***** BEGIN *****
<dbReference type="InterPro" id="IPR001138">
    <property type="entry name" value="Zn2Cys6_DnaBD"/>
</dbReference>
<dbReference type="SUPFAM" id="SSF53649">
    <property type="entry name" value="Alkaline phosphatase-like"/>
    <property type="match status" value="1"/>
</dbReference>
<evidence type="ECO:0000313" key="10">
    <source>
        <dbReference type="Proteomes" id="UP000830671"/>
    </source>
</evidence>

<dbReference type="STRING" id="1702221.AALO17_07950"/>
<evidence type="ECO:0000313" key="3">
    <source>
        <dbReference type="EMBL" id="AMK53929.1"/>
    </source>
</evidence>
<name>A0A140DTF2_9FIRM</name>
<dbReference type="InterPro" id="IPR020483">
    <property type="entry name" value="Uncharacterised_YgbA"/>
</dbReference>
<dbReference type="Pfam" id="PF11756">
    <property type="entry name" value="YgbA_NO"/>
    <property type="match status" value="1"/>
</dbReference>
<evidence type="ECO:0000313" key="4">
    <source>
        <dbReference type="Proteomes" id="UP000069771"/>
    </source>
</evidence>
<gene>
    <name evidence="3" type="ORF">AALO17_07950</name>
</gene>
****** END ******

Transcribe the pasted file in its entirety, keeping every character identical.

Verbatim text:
<dbReference type="InterPro" id="IPR001138">
    <property type="entry name" value="Zn2Cys6_DnaBD"/>
</dbReference>
<dbReference type="SUPFAM" id="SSF53649">
    <property type="entry name" value="Alkaline phosphatase-like"/>
    <property type="match status" value="1"/>
</dbReference>
<evidence type="ECO:0000313" key="10">
    <source>
        <dbReference type="Proteomes" id="UP000830671"/>
    </source>
</evidence>

<dbReference type="STRING" id="1702221.AALO17_07950"/>
<evidence type="ECO:0000313" key="3">
    <source>
        <dbReference type="EMBL" id="AMK53929.1"/>
    </source>
</evidence>
<name>A0A140DTF2_9FIRM</name>
<dbReference type="InterPro" id="IPR020483">
    <property type="entry name" value="Uncharacterised_YgbA"/>
</dbReference>
<dbReference type="Pfam" id="PF11756">
    <property type="entry name" value="YgbA_NO"/>
    <property type="match status" value="1"/>
</dbReference>
<evidence type="ECO:0000313" key="4">
    <source>
        <dbReference type="Proteomes" id="UP000069771"/>
    </source>
</evidence>
<gene>
    <name evidence="3" type="ORF">AALO17_07950</name>
</gene>